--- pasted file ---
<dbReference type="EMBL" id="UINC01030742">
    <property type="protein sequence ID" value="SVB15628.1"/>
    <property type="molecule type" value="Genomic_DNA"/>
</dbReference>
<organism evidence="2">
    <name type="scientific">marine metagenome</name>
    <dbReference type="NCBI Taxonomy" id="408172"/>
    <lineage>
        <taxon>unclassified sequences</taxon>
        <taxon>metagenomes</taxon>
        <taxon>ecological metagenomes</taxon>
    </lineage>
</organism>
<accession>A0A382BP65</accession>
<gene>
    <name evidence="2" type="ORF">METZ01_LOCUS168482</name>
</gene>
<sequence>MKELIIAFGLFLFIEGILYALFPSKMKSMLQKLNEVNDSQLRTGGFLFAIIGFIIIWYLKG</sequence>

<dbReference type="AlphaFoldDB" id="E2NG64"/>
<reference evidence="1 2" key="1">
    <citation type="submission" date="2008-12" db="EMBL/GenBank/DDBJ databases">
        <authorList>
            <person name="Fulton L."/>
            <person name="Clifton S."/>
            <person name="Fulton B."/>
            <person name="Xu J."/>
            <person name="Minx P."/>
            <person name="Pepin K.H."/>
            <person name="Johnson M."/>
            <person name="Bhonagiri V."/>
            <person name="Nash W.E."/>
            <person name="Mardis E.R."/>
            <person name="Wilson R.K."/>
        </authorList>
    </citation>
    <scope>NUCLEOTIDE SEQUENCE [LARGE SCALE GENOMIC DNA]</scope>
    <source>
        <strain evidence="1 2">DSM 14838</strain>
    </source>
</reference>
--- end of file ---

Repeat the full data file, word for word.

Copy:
<dbReference type="EMBL" id="UINC01030742">
    <property type="protein sequence ID" value="SVB15628.1"/>
    <property type="molecule type" value="Genomic_DNA"/>
</dbReference>
<organism evidence="2">
    <name type="scientific">marine metagenome</name>
    <dbReference type="NCBI Taxonomy" id="408172"/>
    <lineage>
        <taxon>unclassified sequences</taxon>
        <taxon>metagenomes</taxon>
        <taxon>ecological metagenomes</taxon>
    </lineage>
</organism>
<accession>A0A382BP65</accession>
<gene>
    <name evidence="2" type="ORF">METZ01_LOCUS168482</name>
</gene>
<sequence>MKELIIAFGLFLFIEGILYALFPSKMKSMLQKLNEVNDSQLRTGGFLFAIIGFIIIWYLKG</sequence>

<dbReference type="AlphaFoldDB" id="E2NG64"/>
<reference evidence="1 2" key="1">
    <citation type="submission" date="2008-12" db="EMBL/GenBank/DDBJ databases">
        <authorList>
            <person name="Fulton L."/>
            <person name="Clifton S."/>
            <person name="Fulton B."/>
            <person name="Xu J."/>
            <person name="Minx P."/>
            <person name="Pepin K.H."/>
            <person name="Johnson M."/>
            <person name="Bhonagiri V."/>
            <person name="Nash W.E."/>
            <person name="Mardis E.R."/>
            <person name="Wilson R.K."/>
        </authorList>
    </citation>
    <scope>NUCLEOTIDE SEQUENCE [LARGE SCALE GENOMIC DNA]</scope>
    <source>
        <strain evidence="1 2">DSM 14838</strain>
    </source>
</reference>